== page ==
If you don’t see this footer, then you may be subscribed via WordPress and, most likely, don’t receive a daily digest, but an email with each post as they are published.

A new email subscription system

I am looking into a new system for email newsletters that should pair very nicely with the SWLing Post.

My policy with any changes on the SWLing Post is that they will always be meaningful upgrades.

There are no free email subscriptions services that can handle the number of subscribers we have and that meet my requirements for being simple to use, containing no annoying non-relevant ads and pop-ups, and respecting subscriber privacy.

I’ve been looking into the best paid services in the business: companies that insure subscriber privacy and have a reliable track record. I’m in the process of finalizing purchase now. This will cost at least $30/month, but I’m happy to pay that knowing that the service is benchmark.

Next step!

In the next few days, I’ll post details with a subscription link to the new service.

While I have a spreadsheet with all 1,700+ email subscribers, I’d rather you sign up for the service directly if you decide to use it. This will cut down on any bounce-back emails and set it up initially with a clean list.

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A little offline and on-radio time!

For the next week or so, I’m going to have limited Internet service, but lots of radio time. I’m looking forward to it!

There shouldn’t be an interruption here on the SWLing Post, but I will not have a lot of time to reply to questions via email. Feel free to continue sending your tips, articles, and stories, but if you have in-depth questions, it could take me a couple or more weeks to get back to you as I’m pretty sure my email will stack up during this time.

It’s ironic, but this crazy “Social DXing” year has provided me the opportunity to review and evaluate more gear than I ever have in one calendar year. On the flip side, I’ve been so busy doing evaluations that I’ve had less time to enjoy pure SWLing fun. I’m looking forward to fixing that this week!

If you have a radio related question, I’d encourage you to post it in the comments section of a related post (or even this post). We’ve an active community of radio enthusiasts here who are incredibly helpful.

Cheers & Happy Listening!

Thomas

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Major SWLing Post server upgrades and possible down time

Our amazing web host, Innoscale, will be performing a major upgrade to the SWLing Post server sometime between 5:00-9:00 UTC on Wednesday, August 12, 2020.

The site could be offline for a full hour during this time. There could even be some quirky behavior after the upgrade as we sort out any database and PHP upgrade nuances, etc.

Innoscale

It’s funny: sometimes those companies I rely on the most, steadily do their job in the background and I only think about them when something goes wrong or when I need their assistance.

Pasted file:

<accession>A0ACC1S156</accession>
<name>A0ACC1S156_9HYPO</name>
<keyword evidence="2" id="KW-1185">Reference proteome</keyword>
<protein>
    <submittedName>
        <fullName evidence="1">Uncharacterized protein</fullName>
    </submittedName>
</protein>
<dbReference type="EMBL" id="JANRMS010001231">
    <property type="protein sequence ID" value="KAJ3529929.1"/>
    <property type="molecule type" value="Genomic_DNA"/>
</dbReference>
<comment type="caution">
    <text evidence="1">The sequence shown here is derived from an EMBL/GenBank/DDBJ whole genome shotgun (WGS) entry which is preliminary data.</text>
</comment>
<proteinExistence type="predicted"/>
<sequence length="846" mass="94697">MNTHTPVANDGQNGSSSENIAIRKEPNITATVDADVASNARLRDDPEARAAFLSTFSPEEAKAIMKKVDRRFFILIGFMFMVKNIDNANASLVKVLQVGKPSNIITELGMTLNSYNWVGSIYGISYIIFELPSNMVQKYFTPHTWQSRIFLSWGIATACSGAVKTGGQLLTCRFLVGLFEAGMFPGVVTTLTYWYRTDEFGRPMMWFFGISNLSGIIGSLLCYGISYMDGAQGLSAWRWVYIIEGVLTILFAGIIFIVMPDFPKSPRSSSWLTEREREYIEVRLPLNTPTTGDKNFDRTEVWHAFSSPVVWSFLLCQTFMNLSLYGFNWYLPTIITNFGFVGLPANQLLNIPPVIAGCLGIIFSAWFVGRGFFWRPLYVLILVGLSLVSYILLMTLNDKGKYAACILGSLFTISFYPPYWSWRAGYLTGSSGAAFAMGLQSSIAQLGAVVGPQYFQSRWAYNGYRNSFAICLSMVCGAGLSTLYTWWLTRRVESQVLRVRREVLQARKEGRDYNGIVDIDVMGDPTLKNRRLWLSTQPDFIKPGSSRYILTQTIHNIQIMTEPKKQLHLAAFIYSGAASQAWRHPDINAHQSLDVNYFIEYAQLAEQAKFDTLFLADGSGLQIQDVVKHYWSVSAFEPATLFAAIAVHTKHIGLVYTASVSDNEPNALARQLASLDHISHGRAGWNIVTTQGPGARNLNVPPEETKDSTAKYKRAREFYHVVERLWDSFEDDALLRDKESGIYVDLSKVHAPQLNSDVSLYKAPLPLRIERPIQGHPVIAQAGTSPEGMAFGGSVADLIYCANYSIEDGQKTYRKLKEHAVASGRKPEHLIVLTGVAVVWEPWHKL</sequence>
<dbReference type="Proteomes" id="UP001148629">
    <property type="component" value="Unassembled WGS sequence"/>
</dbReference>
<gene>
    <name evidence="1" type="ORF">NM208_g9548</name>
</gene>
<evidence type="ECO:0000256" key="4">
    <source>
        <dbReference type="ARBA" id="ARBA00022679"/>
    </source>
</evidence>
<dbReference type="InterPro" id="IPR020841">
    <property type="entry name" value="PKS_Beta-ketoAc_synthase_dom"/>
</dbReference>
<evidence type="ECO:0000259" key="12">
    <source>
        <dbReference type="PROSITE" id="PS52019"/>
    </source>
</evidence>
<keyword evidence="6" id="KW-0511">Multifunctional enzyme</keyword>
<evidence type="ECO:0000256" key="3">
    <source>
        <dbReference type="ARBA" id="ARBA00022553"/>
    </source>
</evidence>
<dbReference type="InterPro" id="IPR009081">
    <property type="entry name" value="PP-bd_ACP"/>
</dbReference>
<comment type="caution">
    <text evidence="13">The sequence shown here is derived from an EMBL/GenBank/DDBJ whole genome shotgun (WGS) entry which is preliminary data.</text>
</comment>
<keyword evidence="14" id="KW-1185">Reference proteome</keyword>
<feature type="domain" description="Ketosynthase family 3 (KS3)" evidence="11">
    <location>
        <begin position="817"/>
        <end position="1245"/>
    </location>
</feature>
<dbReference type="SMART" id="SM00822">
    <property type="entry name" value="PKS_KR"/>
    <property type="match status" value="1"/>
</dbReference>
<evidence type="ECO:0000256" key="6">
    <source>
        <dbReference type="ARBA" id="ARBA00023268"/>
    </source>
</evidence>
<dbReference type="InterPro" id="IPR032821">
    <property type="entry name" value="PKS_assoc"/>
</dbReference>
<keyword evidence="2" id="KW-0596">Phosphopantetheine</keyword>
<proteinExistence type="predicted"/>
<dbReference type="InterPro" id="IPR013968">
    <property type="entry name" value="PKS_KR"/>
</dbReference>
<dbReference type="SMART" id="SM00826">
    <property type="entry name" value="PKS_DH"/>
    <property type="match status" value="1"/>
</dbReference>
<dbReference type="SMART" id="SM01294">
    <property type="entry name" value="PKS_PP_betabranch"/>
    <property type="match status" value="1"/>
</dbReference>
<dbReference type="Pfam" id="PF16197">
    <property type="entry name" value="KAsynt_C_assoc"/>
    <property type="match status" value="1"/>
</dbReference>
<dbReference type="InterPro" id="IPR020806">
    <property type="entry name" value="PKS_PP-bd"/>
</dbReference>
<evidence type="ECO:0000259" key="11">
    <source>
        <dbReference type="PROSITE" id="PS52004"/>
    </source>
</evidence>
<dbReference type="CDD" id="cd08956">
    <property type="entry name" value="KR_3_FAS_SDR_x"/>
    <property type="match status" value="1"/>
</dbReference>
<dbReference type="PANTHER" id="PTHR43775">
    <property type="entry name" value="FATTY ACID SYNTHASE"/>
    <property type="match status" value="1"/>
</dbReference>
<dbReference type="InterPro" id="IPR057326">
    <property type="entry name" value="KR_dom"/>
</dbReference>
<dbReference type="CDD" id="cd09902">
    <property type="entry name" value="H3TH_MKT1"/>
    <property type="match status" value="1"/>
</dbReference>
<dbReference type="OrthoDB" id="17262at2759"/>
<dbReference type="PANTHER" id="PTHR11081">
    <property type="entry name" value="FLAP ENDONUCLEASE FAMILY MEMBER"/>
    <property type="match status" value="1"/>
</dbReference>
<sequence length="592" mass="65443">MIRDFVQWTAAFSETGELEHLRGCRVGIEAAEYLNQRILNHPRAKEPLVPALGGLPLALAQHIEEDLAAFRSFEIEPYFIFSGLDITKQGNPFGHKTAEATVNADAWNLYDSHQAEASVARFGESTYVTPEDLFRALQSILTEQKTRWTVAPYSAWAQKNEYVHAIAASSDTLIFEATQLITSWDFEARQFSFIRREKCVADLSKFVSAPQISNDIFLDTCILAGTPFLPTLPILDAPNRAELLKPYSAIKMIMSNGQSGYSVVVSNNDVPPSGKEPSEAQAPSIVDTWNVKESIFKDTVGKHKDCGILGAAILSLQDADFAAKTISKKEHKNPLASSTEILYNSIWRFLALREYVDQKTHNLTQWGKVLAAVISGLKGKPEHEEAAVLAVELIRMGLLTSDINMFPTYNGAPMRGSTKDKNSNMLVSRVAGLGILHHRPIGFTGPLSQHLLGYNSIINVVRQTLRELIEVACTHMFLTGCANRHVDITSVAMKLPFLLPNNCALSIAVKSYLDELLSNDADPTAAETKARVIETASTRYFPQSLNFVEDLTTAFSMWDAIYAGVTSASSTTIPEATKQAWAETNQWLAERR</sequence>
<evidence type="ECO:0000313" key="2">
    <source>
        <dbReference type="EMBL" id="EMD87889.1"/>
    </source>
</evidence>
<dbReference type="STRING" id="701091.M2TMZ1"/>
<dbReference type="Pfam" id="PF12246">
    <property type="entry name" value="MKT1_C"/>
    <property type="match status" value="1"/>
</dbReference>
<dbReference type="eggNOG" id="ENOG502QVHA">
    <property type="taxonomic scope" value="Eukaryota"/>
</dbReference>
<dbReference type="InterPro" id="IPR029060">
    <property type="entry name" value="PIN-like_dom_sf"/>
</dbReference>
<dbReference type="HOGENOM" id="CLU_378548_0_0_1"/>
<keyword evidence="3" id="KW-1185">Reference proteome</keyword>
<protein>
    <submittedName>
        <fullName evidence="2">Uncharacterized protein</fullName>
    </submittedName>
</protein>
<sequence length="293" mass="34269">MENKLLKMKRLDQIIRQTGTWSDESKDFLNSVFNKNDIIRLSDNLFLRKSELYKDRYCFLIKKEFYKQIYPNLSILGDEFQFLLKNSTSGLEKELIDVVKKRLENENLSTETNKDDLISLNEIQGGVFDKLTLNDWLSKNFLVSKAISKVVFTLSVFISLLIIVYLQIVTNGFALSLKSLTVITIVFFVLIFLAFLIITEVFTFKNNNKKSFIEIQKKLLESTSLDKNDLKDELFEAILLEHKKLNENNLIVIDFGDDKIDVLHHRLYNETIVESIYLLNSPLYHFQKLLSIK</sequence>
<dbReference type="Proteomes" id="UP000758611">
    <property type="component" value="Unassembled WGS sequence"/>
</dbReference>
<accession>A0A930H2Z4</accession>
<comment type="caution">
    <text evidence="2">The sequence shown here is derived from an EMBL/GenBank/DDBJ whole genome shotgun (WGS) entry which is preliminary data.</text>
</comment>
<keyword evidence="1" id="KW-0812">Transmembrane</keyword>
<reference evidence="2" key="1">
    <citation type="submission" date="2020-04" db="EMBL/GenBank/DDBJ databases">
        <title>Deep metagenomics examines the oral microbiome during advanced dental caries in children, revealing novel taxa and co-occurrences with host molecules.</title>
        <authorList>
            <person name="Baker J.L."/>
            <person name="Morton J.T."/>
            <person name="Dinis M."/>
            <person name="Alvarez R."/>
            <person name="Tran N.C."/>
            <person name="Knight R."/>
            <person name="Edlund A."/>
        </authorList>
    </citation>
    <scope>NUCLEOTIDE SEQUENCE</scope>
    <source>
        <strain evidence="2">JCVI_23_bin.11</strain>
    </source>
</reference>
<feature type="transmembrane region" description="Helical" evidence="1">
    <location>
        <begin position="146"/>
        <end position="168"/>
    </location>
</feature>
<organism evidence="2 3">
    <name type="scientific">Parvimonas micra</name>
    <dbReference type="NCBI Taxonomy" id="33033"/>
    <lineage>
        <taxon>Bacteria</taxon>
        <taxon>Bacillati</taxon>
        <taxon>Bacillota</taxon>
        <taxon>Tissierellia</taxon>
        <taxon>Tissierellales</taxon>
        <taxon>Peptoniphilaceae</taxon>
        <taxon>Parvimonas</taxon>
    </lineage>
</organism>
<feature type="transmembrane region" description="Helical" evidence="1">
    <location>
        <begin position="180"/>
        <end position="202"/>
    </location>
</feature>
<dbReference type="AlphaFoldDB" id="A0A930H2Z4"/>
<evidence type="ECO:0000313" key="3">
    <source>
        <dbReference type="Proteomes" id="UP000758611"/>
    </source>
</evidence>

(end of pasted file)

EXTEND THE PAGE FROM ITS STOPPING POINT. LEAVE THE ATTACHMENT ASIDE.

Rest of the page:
Web hosts are that way. If everything is going well, they’re almost invisible.

I’ve hosted the SWLing Post with Innoscale for many years now (and with their predecessor since 2009)–I must say that they are an incredible company. They have 24/7 customer support from real people–in fact, always the same team of people so they actually know who we are.

These days, we receive around 7,000 or so daily pageviews on average, but that number can spike to well over 15,000 some days. Our Innoscale cloud server has never slowed down or failed us during traffic spikes. The server isn’t low-cost by any means, but it’s more affordable than a dedicated server and just as speedy.  Thanks to our sponsors, Patreons and Coffee Fund contributors I’m able to make sure our site is speedy, virus-free, secure, and backed-up constantly. I also know there’s a team of people at Innoscale to help out when there’s a problem or, like now, when we do an upgrade.

If your company or business is looking for a robust people-powered host, I can recommend Innoscale without hesitation. Click here to check out their website.

And, again, thanks for your patience while we perform our upgrades tomorrow morning!

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What’s in the shack here at SWLing Post HQ

The Mission RGO One transceiver is one model being evaluated for a review in The Spectrum Monitor.

Many thanks to SWLing Post contributor, Pete, who writes:

Thomas, I’m curious what radios you have in the shack now. I see lots of posts about various radios, but I wonder what’s in your personal collection and what’s being evaluated. You know what they say…”inquiring minds” and all that! If you don’t mind I for one would love to see even a basic list of your rigs.

Thanks for your question, Pete. Your’re right–I don’t really have an inventory listed here on the SWLing Post. In truth, my radio collection is pretty dynamic–radios come in and go out a lot due to testing, evaluations and reviews.

Here’s what’s in the shack at present. I’ll start with ones currently in my personal collection:

Transceivers

Icom IC-756 Pro Transceiver Dial

Receivers

Currently under evaluation

Vintage Valve/Tube Gear

Portable Radios

There are too many to list! (Ha ha!) In general, I keep any portable radio I believe represents the best in its price class. I rotate using and travelling with each radio as best I can, but honestly keep them in the shack for any new reviews as I’m always in need of comparison radios.   Here are some of the portables I believe I reach for most often (in no particular order):

  • Tecsun S-8800
  • Tecsun PL-880
  • Tecsun PL-660/PL-680
  • Tecsun PL-310ET
  • C.Crane CC Skywave
  • C.Crane CC Skywave SSB
  • Eton E1
  • Panasonic RF-2200
  • GE 7-2990

I also have a number of Handie Talkies, vintage solid-state portables, mobile radios and kit/homebrew radios and accessories like many radio enthusiasts.

This may seem like a lot of radios, but I have friends with collections that outnumber mine by orders of magnitude. In truth, if I didn’t evaluate and review radios, I’d have a much, much smaller collection because there’d be no need to keep reference radios on hand. I rely on comp models, however, to accurately gauge a radios performance when matched against a similar or “benchmark” model.

Thanks for your question, Pete.

So back to you!  Readers, please comment with what you have in your shack. “Inquiring minds” want to know! 🙂